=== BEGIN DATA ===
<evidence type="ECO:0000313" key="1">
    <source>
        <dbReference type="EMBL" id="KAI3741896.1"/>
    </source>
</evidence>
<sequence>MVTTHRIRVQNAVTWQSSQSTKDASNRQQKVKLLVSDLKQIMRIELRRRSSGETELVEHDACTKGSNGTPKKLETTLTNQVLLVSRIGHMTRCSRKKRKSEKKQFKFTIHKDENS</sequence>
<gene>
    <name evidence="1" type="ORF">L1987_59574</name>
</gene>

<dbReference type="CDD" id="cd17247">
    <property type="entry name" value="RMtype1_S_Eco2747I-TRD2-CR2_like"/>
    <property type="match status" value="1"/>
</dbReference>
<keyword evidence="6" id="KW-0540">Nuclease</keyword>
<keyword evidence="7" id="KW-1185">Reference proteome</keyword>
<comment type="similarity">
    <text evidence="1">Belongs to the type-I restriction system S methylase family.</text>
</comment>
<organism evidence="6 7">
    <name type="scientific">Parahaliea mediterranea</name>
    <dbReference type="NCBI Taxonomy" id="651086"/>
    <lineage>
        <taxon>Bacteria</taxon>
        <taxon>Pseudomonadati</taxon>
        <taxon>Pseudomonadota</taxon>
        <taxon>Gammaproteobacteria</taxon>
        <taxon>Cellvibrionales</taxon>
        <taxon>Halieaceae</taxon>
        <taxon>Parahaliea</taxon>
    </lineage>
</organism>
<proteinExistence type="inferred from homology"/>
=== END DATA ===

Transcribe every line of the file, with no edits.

<evidence type="ECO:0000313" key="1">
    <source>
        <dbReference type="EMBL" id="KAI3741896.1"/>
    </source>
</evidence>
<sequence>MVTTHRIRVQNAVTWQSSQSTKDASNRQQKVKLLVSDLKQIMRIELRRRSSGETELVEHDACTKGSNGTPKKLETTLTNQVLLVSRIGHMTRCSRKKRKSEKKQFKFTIHKDENS</sequence>
<gene>
    <name evidence="1" type="ORF">L1987_59574</name>
</gene>

<dbReference type="CDD" id="cd17247">
    <property type="entry name" value="RMtype1_S_Eco2747I-TRD2-CR2_like"/>
    <property type="match status" value="1"/>
</dbReference>
<keyword evidence="6" id="KW-0540">Nuclease</keyword>
<keyword evidence="7" id="KW-1185">Reference proteome</keyword>
<comment type="similarity">
    <text evidence="1">Belongs to the type-I restriction system S methylase family.</text>
</comment>
<organism evidence="6 7">
    <name type="scientific">Parahaliea mediterranea</name>
    <dbReference type="NCBI Taxonomy" id="651086"/>
    <lineage>
        <taxon>Bacteria</taxon>
        <taxon>Pseudomonadati</taxon>
        <taxon>Pseudomonadota</taxon>
        <taxon>Gammaproteobacteria</taxon>
        <taxon>Cellvibrionales</taxon>
        <taxon>Halieaceae</taxon>
        <taxon>Parahaliea</taxon>
    </lineage>
</organism>
<proteinExistence type="inferred from homology"/>